This is happening in most countries around the world and effects many apps outside of the top 25. It’s gotten flatter over the last few hours but it’s still visible.
At the moment this does not look to be effecting apps in the Mac store. Just iOS apps.
Is Apple making changes to the algorithm? Is the App Store experiencing technical difficulties? We don’t really know but we’re keeping an eye on it and will update this post.
Our last post focused on the prices of top-grossing apps. This time around we’ve decided to look at the developers behind the top 400 apps. We’ll be looking at public ranks data for the top 400 paid, free, and grossing iPhone/iPod apps in the U.S. during May 2011.
Let’s look at the total number of devs making apps in each category. Among the devs who made a top ranked iPhone app in May, 2011, on average…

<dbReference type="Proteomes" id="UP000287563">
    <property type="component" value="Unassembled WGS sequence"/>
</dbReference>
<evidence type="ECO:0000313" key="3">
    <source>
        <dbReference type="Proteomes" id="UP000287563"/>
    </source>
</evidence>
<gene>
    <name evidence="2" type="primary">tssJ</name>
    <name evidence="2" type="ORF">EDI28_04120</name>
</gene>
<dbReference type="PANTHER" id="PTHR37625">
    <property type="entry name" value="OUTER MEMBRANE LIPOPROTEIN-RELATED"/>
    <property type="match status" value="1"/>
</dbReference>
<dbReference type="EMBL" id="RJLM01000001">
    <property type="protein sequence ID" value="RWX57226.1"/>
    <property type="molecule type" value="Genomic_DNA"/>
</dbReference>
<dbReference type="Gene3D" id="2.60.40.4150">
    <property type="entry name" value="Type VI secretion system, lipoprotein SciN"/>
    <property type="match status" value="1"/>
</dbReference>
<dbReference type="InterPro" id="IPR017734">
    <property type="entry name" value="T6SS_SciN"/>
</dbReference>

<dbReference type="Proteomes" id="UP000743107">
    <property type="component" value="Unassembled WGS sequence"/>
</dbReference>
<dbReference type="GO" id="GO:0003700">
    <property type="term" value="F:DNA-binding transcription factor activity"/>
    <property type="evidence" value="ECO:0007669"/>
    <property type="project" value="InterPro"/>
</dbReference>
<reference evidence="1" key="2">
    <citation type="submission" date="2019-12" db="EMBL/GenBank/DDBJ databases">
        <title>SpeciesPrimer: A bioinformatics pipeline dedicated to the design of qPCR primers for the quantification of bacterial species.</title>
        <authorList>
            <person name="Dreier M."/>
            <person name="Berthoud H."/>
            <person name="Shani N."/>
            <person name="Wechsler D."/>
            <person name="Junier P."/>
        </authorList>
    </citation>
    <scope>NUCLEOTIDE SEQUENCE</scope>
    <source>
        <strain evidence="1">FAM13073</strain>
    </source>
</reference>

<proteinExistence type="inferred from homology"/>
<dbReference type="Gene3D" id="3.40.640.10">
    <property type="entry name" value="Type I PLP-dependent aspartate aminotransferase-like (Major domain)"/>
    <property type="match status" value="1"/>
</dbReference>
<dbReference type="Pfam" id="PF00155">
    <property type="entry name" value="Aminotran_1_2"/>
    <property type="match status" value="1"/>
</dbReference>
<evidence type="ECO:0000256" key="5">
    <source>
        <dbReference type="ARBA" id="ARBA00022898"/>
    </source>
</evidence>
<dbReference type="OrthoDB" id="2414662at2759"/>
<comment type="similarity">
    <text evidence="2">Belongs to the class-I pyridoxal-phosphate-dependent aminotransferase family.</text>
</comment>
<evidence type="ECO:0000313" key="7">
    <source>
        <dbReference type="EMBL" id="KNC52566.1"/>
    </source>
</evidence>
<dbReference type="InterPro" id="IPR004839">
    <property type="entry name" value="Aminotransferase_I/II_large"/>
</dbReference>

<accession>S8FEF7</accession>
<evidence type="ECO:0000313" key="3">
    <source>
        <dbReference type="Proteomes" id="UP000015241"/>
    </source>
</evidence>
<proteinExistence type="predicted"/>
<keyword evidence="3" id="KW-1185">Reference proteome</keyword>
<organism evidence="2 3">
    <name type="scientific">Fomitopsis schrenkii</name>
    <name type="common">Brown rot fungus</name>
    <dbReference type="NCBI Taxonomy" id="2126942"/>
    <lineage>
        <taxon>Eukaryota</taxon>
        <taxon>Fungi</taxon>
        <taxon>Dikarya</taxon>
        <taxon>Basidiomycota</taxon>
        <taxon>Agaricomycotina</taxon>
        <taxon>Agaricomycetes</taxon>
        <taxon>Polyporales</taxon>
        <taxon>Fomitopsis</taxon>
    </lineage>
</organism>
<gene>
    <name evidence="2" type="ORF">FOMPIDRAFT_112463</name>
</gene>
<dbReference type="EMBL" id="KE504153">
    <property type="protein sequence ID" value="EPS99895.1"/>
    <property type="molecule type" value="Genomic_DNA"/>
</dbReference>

- 311 devs are responsible for the top 400 Free apps
- 281 devs are responsible for the top 400 Paid apps
- 259 devs are responsible for the top 400 Grossing apps
To visualize this, we’ve created a Venn diagram so you can see exactly how many developers there are in each category and in the overlap between categories.
It’s probably a good time to point out that when we say “developers” or “devs,” we include publishers. On Average, 22% of the top grossing devs make more than one top-grossing app. Most of these developers have 2-5 top grossing apps. A select few have more than 10 top grossing apps at any time, but there are a couple of consistent rockstars: Electronic Arts averaged 25 top-grossing apps at any given time in May, and GameLoft averaged 12. When it comes to the big guns, this data confirms our expectations.
Among the devs in each category there is some overlap—some devs have made one app that’s ranked in the free or paid category and is also a top grossing app. Other devs are in the overlap because they’ve made multiple apps, each app ranked in a unique category.
Let’s take a closer look at the 259 devs making top-grossing apps (or, if you’re like us, let’s take a closer look at the blue bubble):
- 40% of the devs with top-grossing apps have also created top paid apps; 13% have created top free, and 20% of them have placed in all three categories.